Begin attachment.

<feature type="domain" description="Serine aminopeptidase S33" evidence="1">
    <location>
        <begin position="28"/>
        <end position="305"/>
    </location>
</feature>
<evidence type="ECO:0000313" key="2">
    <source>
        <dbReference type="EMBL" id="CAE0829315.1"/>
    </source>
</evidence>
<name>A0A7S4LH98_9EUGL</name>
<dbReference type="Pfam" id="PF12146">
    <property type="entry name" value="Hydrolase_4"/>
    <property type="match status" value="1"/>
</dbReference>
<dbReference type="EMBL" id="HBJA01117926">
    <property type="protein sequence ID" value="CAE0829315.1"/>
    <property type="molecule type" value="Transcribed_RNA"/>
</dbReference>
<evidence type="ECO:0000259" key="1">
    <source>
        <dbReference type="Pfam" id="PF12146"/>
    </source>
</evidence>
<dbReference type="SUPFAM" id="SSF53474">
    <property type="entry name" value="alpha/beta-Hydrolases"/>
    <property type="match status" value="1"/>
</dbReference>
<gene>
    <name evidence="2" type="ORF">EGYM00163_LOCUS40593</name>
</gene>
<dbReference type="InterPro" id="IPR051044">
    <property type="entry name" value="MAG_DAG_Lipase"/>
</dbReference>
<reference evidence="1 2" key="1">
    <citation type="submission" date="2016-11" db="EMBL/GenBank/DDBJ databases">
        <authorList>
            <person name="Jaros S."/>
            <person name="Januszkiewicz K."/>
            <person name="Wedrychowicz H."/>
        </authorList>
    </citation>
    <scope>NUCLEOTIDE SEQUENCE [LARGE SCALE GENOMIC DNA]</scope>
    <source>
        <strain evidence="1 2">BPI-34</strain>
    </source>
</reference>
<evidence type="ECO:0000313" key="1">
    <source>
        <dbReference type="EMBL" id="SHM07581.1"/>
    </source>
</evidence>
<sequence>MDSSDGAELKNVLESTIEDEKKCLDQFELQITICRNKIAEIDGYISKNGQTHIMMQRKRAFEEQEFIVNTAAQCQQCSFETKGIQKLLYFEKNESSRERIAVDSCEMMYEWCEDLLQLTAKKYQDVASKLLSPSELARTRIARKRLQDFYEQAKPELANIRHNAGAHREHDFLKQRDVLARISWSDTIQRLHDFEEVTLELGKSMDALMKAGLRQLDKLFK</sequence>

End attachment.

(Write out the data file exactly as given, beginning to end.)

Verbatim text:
<feature type="domain" description="Serine aminopeptidase S33" evidence="1">
    <location>
        <begin position="28"/>
        <end position="305"/>
    </location>
</feature>
<evidence type="ECO:0000313" key="2">
    <source>
        <dbReference type="EMBL" id="CAE0829315.1"/>
    </source>
</evidence>
<name>A0A7S4LH98_9EUGL</name>
<dbReference type="Pfam" id="PF12146">
    <property type="entry name" value="Hydrolase_4"/>
    <property type="match status" value="1"/>
</dbReference>
<dbReference type="EMBL" id="HBJA01117926">
    <property type="protein sequence ID" value="CAE0829315.1"/>
    <property type="molecule type" value="Transcribed_RNA"/>
</dbReference>
<evidence type="ECO:0000259" key="1">
    <source>
        <dbReference type="Pfam" id="PF12146"/>
    </source>
</evidence>
<dbReference type="SUPFAM" id="SSF53474">
    <property type="entry name" value="alpha/beta-Hydrolases"/>
    <property type="match status" value="1"/>
</dbReference>
<gene>
    <name evidence="2" type="ORF">EGYM00163_LOCUS40593</name>
</gene>
<dbReference type="InterPro" id="IPR051044">
    <property type="entry name" value="MAG_DAG_Lipase"/>
</dbReference>
<reference evidence="1 2" key="1">
    <citation type="submission" date="2016-11" db="EMBL/GenBank/DDBJ databases">
        <authorList>
            <person name="Jaros S."/>
            <person name="Januszkiewicz K."/>
            <person name="Wedrychowicz H."/>
        </authorList>
    </citation>
    <scope>NUCLEOTIDE SEQUENCE [LARGE SCALE GENOMIC DNA]</scope>
    <source>
        <strain evidence="1 2">BPI-34</strain>
    </source>
</reference>
<evidence type="ECO:0000313" key="1">
    <source>
        <dbReference type="EMBL" id="SHM07581.1"/>
    </source>
</evidence>
<sequence>MDSSDGAELKNVLESTIEDEKKCLDQFELQITICRNKIAEIDGYISKNGQTHIMMQRKRAFEEQEFIVNTAAQCQQCSFETKGIQKLLYFEKNESSRERIAVDSCEMMYEWCEDLLQLTAKKYQDVASKLLSPSELARTRIARKRLQDFYEQAKPELANIRHNAGAHREHDFLKQRDVLARISWSDTIQRLHDFEEVTLELGKSMDALMKAGLRQLDKLFK</sequence>